Hinckley’s excitement over sports goes back to the early 1900s when town teams in baseball and then basketball were recognized as some of the best anywhere in the state.
The 1926 high school basketball team was especially talented and won second place among much larger schools in an invitational tournament at Bloomington. Members of that high school team also played on the town team called the Hinckley Merchants. When the town heard that a team of professional black basketball players from Chicago was looking for teams to play outside of the city, they accepted the challenge.
An invitation was sent to Abe Saperstein – owner, coach and player on the team called the Savoy Big Five (later to be named the Harlem Globetrotters). They could play in Hinckley’s new high school gym.
Saperstein depended on gate receipts to pay his players so he demanded $75 before the team would agree to play in the small town of Hinckley. The money was raised quickly among town residents. Saperstein had no bus transportation for his team so they took a train to Aurora and rode the final distance to Hinckley in cars driven by the Merchant players.
The game on Jan. 7, 1927 was the first for Saperstein’s team outside of Chicago so it was taken seriously. The contest was played under the old rules of basketball where there was a center jump after each basket. The two forwards stayed on their respective sides of the court and the guards ran where they were needed. The basketball was larger than balls today and quite heavy so that two-handed shots were common.
The Hinckley Merchants won that first game 43 to 34. They played four more games between the two teams that year. The Hinckley Merchants team consisted of Harold Bish, Tom Lewis, Ed King, Carlos Powelson, Loren Strever and Clarence Wielert – men who went on to farm, run businesses in town, and sell real estate.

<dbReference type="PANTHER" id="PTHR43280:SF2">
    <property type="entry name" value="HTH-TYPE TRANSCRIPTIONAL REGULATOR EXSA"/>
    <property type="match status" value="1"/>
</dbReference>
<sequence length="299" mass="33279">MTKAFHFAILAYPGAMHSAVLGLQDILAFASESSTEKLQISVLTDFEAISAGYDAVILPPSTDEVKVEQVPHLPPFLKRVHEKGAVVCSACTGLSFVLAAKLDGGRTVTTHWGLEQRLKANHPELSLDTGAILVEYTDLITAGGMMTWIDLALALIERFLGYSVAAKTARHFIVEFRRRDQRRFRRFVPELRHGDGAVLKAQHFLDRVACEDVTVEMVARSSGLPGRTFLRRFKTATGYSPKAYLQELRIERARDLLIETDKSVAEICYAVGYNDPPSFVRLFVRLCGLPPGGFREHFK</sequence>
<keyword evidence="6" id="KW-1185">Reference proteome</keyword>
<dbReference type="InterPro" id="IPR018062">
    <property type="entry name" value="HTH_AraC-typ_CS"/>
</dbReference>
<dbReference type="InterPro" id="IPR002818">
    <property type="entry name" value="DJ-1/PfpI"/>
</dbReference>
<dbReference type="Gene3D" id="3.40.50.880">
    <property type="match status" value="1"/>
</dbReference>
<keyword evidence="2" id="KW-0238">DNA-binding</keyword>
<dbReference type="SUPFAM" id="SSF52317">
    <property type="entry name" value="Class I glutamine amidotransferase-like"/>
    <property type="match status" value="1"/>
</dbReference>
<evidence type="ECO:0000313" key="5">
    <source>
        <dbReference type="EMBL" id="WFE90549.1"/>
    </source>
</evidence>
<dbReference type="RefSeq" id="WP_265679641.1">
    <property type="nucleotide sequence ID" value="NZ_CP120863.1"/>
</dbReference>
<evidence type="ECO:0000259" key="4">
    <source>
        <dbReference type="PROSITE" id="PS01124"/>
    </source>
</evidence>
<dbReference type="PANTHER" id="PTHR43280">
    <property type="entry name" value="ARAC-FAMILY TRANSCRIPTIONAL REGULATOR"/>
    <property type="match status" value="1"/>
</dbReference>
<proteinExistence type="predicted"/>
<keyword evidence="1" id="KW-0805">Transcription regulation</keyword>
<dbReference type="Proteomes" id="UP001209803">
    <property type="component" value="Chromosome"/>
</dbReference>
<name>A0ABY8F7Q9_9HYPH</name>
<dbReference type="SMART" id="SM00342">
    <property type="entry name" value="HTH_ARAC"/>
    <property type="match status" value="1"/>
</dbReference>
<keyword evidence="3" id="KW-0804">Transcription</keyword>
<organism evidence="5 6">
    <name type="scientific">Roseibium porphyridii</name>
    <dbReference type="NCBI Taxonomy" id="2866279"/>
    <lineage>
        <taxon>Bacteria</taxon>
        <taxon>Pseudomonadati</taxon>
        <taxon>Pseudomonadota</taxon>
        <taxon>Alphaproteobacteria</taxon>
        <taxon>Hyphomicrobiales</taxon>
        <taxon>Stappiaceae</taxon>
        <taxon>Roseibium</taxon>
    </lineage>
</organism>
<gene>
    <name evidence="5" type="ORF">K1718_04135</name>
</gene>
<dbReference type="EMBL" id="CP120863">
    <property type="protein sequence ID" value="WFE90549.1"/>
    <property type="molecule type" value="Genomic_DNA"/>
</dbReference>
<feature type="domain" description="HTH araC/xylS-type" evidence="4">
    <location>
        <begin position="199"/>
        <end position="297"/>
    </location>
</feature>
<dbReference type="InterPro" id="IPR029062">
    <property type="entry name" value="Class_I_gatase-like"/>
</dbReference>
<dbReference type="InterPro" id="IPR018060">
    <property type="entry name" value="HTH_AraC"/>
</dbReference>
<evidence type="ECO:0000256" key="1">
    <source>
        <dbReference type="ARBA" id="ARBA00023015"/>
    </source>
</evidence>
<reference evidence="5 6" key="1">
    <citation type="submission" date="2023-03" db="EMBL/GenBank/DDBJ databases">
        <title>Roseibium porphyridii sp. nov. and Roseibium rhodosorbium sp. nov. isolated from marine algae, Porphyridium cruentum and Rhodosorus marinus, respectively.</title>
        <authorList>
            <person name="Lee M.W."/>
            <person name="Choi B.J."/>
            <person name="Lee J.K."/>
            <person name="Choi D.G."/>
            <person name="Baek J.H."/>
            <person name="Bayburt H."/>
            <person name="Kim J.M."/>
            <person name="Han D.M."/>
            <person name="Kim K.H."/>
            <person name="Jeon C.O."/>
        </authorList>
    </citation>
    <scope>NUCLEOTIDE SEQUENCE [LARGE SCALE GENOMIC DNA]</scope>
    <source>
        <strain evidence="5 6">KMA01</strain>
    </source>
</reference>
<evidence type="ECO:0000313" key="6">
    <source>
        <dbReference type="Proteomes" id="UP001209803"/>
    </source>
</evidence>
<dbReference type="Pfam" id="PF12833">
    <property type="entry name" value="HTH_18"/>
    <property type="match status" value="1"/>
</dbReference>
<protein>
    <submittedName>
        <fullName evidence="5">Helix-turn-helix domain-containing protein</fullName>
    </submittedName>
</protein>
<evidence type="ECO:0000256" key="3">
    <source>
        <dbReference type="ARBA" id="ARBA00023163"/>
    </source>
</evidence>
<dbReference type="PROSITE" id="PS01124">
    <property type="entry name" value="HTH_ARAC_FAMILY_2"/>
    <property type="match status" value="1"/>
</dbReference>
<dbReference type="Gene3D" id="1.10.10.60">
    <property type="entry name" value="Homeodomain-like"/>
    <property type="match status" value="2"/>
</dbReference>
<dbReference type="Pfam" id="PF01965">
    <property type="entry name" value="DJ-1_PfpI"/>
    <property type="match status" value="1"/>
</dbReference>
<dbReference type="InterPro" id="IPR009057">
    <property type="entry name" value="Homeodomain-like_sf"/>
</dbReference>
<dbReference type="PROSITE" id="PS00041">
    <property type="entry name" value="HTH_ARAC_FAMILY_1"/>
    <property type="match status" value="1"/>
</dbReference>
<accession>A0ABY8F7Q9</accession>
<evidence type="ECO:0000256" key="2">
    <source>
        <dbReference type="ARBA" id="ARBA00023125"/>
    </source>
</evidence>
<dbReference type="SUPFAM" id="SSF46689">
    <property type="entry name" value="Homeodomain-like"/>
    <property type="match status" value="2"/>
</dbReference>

At that time in history, relationships with a black team were uncommon and the town’s warm reception made an impression on Saperstein. Out of Abe’s appreciation, the team has returned to Hinckley for exhibition games on their 40th, 60th and 90th anniversaries of the first game. Each time they only charged $75 – like the first game – with the balance of gate receipts going to the high school.
Saperstein was a promoter and soon changed the name of the team to the Harlem Globetrotters to market African-American athletes. The Globetrotters were based in Chicago from 1926 to 1976.
Saperstein altered the style of play to be entertaining as well as athletic and traveled around the world sharing their love of basketball and being ambassadors of goodwill.
Bob Pritchard, President of the Hinckley Historical Society
Visit the Hinckley Historical Society and the DeKalb County History Center to see related items currently on exhibit.